Attrition: Where Have All The Fighter Pilots Gone


July 24, 2007: Air forces the world over are trying to deal with sustained pressure from desperate airlines looking for pilots. There are nearly 150,000 airline pilots worldwide, about half of them American, but fewer than 20,000 military pilots in the United States. The military has long been a primary source for airliner pilots. The military hangs on to its pilots by demanding that pilot candidates serve more years (ten or more), than in the past, in return for flight training. During that ten years, pilots can usually get the needed 1,500 hours of flight time to qualify them for an air line job. Although they take a pay cut (often up to fifty percent) when they go from the military to entry level commercial flying, within five years they are usually back to their military level of pay, and soon exceed it. A decade ago, in the United States, some 80 percent of airline pilots began in the military. That's now down to less than 40 percent and falling. The Department of Defense simply accepts the constant loss of military pilots as a cost of doing business. But for many other air forces, the expense of constantly replacing pilots makes maintaining an air force more costly, and requires cuts elsewhere (aircraft, flying time, readiness).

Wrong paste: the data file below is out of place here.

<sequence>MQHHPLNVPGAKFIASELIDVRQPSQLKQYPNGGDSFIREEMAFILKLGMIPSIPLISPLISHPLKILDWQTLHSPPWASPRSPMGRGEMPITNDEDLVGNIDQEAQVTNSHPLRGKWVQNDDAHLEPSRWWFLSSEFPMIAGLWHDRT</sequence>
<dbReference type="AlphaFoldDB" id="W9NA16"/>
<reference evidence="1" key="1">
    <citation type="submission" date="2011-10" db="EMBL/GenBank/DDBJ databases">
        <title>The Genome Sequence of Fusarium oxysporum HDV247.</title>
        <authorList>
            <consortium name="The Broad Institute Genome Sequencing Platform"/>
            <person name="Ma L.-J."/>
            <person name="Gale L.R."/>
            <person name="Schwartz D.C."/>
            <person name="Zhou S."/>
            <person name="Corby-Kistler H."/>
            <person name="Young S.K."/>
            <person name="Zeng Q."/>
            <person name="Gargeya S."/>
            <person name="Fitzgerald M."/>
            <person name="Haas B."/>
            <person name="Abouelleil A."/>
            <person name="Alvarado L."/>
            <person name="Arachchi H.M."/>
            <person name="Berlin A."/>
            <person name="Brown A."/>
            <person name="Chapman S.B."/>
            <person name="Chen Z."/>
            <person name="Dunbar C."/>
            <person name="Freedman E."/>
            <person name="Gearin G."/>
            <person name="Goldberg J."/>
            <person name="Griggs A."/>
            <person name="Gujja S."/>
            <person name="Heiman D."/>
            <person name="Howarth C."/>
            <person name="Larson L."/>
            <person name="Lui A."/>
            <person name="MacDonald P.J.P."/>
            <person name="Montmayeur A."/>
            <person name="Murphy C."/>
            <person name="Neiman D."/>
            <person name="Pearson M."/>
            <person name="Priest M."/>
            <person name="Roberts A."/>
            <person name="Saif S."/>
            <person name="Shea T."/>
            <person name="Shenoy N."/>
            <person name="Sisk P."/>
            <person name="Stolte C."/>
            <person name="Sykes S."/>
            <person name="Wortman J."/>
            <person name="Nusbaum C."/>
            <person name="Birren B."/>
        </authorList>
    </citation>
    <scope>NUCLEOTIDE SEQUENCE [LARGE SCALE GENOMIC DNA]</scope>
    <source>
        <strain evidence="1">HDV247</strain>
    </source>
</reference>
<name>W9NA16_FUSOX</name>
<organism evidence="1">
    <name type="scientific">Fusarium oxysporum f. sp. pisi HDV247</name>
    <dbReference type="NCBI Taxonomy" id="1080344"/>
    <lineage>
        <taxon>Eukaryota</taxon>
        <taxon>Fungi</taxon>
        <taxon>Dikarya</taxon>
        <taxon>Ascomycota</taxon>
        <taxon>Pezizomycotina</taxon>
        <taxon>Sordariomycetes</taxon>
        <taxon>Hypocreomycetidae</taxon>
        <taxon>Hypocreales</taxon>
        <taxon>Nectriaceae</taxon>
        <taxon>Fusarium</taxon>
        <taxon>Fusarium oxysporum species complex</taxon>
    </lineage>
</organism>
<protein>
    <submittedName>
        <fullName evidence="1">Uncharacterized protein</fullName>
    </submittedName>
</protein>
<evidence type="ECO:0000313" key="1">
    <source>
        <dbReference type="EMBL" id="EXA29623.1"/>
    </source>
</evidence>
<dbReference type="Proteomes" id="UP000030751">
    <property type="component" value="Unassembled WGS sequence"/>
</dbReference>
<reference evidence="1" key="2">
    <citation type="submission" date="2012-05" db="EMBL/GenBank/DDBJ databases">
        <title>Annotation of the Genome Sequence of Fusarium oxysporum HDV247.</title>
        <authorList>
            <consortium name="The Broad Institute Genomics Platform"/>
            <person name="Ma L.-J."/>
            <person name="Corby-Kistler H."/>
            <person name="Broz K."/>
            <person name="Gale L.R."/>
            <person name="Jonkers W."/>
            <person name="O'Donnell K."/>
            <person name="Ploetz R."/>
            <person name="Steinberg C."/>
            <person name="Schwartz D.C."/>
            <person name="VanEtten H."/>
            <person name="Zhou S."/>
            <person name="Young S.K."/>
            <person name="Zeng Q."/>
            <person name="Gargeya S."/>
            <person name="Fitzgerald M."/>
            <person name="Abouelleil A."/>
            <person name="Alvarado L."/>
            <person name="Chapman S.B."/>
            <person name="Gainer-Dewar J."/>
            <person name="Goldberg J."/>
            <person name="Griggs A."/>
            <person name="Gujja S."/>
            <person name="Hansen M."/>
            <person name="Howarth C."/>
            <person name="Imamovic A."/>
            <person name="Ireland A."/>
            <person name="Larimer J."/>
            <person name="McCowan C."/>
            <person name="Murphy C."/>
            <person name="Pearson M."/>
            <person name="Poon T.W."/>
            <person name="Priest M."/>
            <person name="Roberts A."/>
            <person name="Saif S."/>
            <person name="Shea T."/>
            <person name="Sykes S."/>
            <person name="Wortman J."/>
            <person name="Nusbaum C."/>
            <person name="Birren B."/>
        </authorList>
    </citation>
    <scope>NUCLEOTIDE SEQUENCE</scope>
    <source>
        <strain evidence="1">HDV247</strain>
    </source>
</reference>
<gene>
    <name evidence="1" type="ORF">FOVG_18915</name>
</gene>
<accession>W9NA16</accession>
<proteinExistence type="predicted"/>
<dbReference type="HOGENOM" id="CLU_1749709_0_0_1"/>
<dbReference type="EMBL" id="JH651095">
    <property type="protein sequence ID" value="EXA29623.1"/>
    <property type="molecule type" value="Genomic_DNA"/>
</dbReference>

There are currently nearly 17,000 airliners in operation, and even more multi-engine corporate jets. The number of aircraft is expected to double in the next 10-15 years. All need pilots with at least 1,500 hours of flying time. The growing demand for commercial airline pilots has been going on for a decade now. The pilot shortage has already forced most nations to allow pilots to keep flying after age 60, and to allow new pilots to get into the co-pilots seat with only a few hundred hours of flying time. Some airlines outside North America and Europe are doing that.


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